At the western edge of Michigan on the shores of Lake Macatawa and Lake Michigan, Holland has a vibrant downtown, beautiful scenery, and Dutch-infused history that makes this small town a big destination for meetings and events. “It’s a hidden gem,” says Wendy Link, sales director for the Holland Area Visitors Bureau. “We have great white sandy beaches, where the water actually gets warm, and our downtown is amazing.”
TRANSPORTATION: Fly into Gerald Ford International Airport in Grand Rapids and take a taxi, Uber, or shuttle to your host hotel. Those who drive will find free parking downtown. An Amtrak train station has service to and from Chicago.
VIBE: Holland has an eclectic energy that combines its Dutch heritage with a modern twist, or as Link describes it, “historic, but hip.” Thanks to heated sidewalks, the downtown area is bustling year-round. Its social district means you can grab an adult beverage to go (try the walk-up window at New Holland Brewery). In warmer weather, there’s a definite beach vibe, and with Hope College downtown, there’s a campus aesthetic as well.
HOTELS: Three hotels primarily service meetings and conventions downtown with 250 guest rooms among them: the newly renovated Haworth Hotel (10,000 square feet of meeting space for up to 350 people); the rebranded Tulyp, Tapestry Collection by Hilton (1,260 square feet for up to 150 attendees); and Courtyard by Marriott Downtown with its 477-square-foot boardroom. “People really want to be downtown and love the walkability,” Link says.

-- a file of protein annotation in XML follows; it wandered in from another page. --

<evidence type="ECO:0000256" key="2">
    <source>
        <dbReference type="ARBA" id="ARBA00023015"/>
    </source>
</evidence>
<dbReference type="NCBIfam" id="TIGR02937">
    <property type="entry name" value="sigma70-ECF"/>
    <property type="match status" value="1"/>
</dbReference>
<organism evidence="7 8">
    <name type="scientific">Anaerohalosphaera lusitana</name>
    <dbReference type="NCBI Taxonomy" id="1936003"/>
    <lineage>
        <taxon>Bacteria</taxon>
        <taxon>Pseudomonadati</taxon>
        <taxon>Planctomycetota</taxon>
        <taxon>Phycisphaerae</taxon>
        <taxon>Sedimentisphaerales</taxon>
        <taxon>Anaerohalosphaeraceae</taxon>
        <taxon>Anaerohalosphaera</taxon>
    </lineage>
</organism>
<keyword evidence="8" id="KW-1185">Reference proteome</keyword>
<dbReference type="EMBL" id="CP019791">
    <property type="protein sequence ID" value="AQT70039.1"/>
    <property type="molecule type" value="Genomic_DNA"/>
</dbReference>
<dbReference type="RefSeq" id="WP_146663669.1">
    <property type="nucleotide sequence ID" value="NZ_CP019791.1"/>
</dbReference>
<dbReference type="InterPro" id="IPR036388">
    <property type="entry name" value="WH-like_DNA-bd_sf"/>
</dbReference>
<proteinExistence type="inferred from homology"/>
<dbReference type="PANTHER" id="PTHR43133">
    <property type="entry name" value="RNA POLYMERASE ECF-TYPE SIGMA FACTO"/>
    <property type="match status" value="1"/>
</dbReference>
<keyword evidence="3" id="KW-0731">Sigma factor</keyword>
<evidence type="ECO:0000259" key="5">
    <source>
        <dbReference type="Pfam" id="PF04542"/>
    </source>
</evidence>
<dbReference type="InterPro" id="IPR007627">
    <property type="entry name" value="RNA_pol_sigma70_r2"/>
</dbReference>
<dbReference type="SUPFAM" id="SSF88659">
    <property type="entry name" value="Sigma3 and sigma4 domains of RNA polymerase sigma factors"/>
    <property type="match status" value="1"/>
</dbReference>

VENUES: Holland Civic Center Place is the hub with 20,000 square feet of flexible meeting space for up to 2,000 event-goers. Since its $25 million renovation in 2018, it can handle everything from luncheons to expos. Warehouse 6 accommodates up to 200 with an urban, industrial vibe. Boatwerks Waterfront Restaurant serves up to 400 with a wall of windows overlooking Lake Macatawa. Port 393, which holds up to 200, offers views of the water and downtown, and features a rooftop garden.
RESTAURANTS: You can’t go wrong choosing a place to eat, from fine dining at Butch’s Dry Dock to tapas at Poquito. The area’s rich agricultural roots are reflected at the new Bowerman’s on 8th, which incorporates its farm-grown blueberries into surprising dishes.
Lake-fresh perch sandwiches are a must-try on many menus. For sweets, grab a Dutch pastry from deBoer Bakkerij or hit up the nostalgic Holland Peanut Store for a Nutty Paddle Pop. Microbreweries, wineries, distilleries, and cideries are so popular that the Holland Area Visitors Bureau has a “Handcrafted Passport” you can get stamped around town and turn
in for a prize.
MUST-SEES AND -DOS: Windmill Island Gardens features beautiful foliage, Dutch architecture, and the last windmill to leave the Netherlands. Group tour the Holland Museum, Nelis’ Dutch Village Theme Park, or De Klomp Wooden Shoe and Delft Factory.
Each spring the Tulip Time Festival brings 5 million blooms to Veldheer Tulip Gardens, and summer sees street performers and live music. Holland State Park has “Big Red,” Michigan’s most-photographed lighthouse, paved bike paths, hiking trails, and a dune climb. Charter fishing, paddleboarding, kayaking, and water sports abound. “Holland is a great draw for meetings,” Link says. “People bring their spouses and families and extend the trip.”